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Strategies to Enhance Patient Responses to Checkpoint Inhibitors

August 8, 2015

By Garrett Rhyasen, PhD

Immuno-oncology agents targeting programmed cell death receptor-1 (PD1) and its ligand PDL1, represent a step change improvement over the standard of care in the treatment of many cancer types. For example, PD1 blockade has led to remarkable clinical responses in melanoma, non-small cell lung cancer, renal-cell carcinoma, bladder cancer, and Hodgkin’s lymphoma. Across these indications, durable clinical responses occur in approximately 10-45% of patients receiving ‘checkpoint’ (i.e. PD1 or PDL1) inhibitors. Uncovering genetic and molecular determinants of response is important for understanding the immunologic mechanism of these agents and may allow for better response rates in a biomarker specified patient subset. First efforts towards this end have examined PDL1 tumor expression as a putative prognostic biomarker for checkpoint inhibition. Although in some cases PDL1 expression in tumor tissue correlates with increased response rates, it is not reliably predictive for clinical benefit, and thus is not suitable for patient selection. Perhaps it isn’t surprising that the obvious one-size-fits-all biomarkers for checkpoint inhibitors aren’t panning out, given the daunting complexities of the human immune system.

The burning question, which remains to have an entirely satisfying answer: why does checkpoint inhibition yield durable responses in some patients but not others? We explore two major roadblocks to checkpoint inhibitor responses below and illustrate corresponding therapeutic strategies aimed at improving efficacy.

Figure 1.
Figure 1. Somatic mutational burden varies among tumor type. Tumor-specific neoantigen generation and presentation is theoretically directly proportional to mutational burden. Figure adapted from a Science review on neoantigens here.

Roadblock I. Tumors differ in mutational load and capacity for neoantigen presentation. Cancer is the result of genetic alterations, and these so-called somatic mutations alter the sequence of genetic DNA. Given the current data, this elementary phenomenon of tumor biology is arguably a critical determinant of immune checkpoint therapy efficacy. Simply put, the mutational burden of a given tumor influences immune recognition. One of the critical recognition features of the immune system, called the major histocompatability complex (MHC), resides on the surface of tumor and normal cells alike. The MHC functions in host defense, by displaying peptide fragments of cellular proteins (i.e. antigen presentation) to be recognized by T-cells. When self-antigens, from normal cellular proteins, are displayed in the context of MHC they do not illicit an immune response from T-cells because of MHC restriction and positive selection, processes which occur during normal development. Conversely, non-self antigens, which result from a bacterial or viral infection, are readily recognized by T-cells in the context of MHC; this can trigger T-cell activation and an ensuing immune response. Similarly, tumor-specific mutations which alter DNA and protein sequence can result in the formation of non-self antigens, or so called neoantigens. Through this mechanism somatic tumor mutations can mobilize an anti-cancer immune response. The current thinking suggests that tumors with more somatic mutations, and increased neoantigen presentation, are more immunogenic and primed for checkpoint inhibition. According to the neoantigen response hypothesis, mutagenic tumors like melanoma and NSCLC should be more responsive than AML and ALL, which typically harbor comparatively few somatic mutations (see Figure 1 for mutation frequencies and corresponding theoretical neoantigen frequency across different tumors). Indeed the correlation of mutational load and rate of response to anti-CTLA4 in melanoma (here) and anti-PD1 in lung cancer (here) provides clinical evidence consistent with this idea. More recently, a phase 2 study demonstrated that mismatch repair status is predictive for clinical benefit to PD1 blockade in metastatic (mostly colorectal) cancer (Figure 2, and NEJM article here). As their name would suggest, mismatch repair-deficient tumors lack repair machinery necessary to maintain DNA fidelity, and as a result they are highly mutated. The NEJM data serve to provide a genetically defined subset of patients expected to respond to checkpoint blockade. Since mismatch repair deficiency occurs in many cancers (e.g. colorectal, uterus, stomach, biliary tract, pancreas, ovary, prostate, small intestine) a patient enrichment strategy is broadly viable across several indications.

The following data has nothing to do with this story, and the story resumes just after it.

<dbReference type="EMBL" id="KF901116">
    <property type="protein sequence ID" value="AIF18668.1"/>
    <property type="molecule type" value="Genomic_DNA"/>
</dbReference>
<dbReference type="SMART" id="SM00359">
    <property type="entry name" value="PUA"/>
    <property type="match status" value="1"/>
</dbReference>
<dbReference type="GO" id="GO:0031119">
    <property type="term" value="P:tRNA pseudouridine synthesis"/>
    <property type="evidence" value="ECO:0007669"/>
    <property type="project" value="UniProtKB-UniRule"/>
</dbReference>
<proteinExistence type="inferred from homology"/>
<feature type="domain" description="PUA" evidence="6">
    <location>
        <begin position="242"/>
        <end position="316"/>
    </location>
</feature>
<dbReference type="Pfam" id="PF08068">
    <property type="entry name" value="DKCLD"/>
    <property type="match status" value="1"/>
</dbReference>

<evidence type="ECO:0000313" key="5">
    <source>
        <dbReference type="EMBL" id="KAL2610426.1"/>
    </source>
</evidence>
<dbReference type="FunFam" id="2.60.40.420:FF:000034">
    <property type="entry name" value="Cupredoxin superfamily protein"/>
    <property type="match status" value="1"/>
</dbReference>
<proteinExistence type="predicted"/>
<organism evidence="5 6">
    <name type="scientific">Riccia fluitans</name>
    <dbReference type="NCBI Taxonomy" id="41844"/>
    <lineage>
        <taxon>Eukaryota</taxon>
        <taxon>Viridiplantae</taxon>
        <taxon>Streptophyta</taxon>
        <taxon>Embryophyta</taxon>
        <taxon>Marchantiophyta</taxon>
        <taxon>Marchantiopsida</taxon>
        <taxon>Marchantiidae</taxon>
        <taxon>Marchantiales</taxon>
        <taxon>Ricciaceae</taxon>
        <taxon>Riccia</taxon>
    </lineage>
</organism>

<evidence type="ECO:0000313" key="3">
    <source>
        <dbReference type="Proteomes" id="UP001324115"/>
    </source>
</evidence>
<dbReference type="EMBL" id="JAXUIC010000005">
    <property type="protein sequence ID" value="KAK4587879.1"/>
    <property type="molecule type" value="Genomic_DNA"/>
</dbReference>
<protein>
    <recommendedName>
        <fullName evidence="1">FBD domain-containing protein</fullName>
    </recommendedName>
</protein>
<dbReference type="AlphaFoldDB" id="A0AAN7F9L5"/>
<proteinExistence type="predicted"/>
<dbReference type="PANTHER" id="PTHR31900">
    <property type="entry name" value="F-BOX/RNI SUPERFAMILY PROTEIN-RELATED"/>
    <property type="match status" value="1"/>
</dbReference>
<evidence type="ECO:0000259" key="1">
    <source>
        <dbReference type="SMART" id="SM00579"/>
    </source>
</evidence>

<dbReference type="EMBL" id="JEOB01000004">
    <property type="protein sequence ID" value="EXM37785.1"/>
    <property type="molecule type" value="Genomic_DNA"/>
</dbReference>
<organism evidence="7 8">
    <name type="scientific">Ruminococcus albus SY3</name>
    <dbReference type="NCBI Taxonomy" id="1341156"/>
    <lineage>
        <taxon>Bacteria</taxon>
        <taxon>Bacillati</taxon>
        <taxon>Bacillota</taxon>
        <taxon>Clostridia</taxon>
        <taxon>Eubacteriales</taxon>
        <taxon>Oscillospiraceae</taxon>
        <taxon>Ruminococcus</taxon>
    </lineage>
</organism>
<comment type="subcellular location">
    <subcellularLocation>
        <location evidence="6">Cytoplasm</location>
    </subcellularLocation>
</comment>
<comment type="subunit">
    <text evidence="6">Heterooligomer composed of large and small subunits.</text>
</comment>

Figure 2.
Figure 2. Mismatch repair-deficient tumors exhibit striking responses to anti-PD1 therapy. Adapted from an NEJM article found here.

Therapeutic Strategy I. Combine DNA replication/repair pathway inhibitors with anti-PD1/PDL1 to induce neoantigen production and immune recognition. Our current understanding of checkpoint inhibitors suggests that highly mutated tumors can be seen by the immune system through neoantigen presentation. As a result, these cancers are primed for a checkpoint inhibitor-induced immune response. Unfortunately, not all tumors are highly mutated. A rational approach would seek to generate DNA alterations in tumors which have intrinsically low mutational burdens to induce increased neoantigen presentation. This could be achieved through the use of DNA replication/repair pathway inhibitors. For example, there are a number of approved and clinical-stage small molecule inhibitors of this pathway including inhibitors of PARP, DNA-PK, ATR, and WEE1 (see Figure 3 for a complete view on the competitive landscape). Deploying DNA damage pathway inhibitors as a means to induce neoantigen presentation makes good sense based on our current biological understanding of immuno-oncology. Should this be a hypothesis the Pharma IO incumbents are keen to explore, we would expect to see the consummation of new deals and partnerships (and perhaps M&A), since almost all IO players lack the assets to explore these combinations in house. We view combination tolerability as the biggest headline risk to the success of this approach.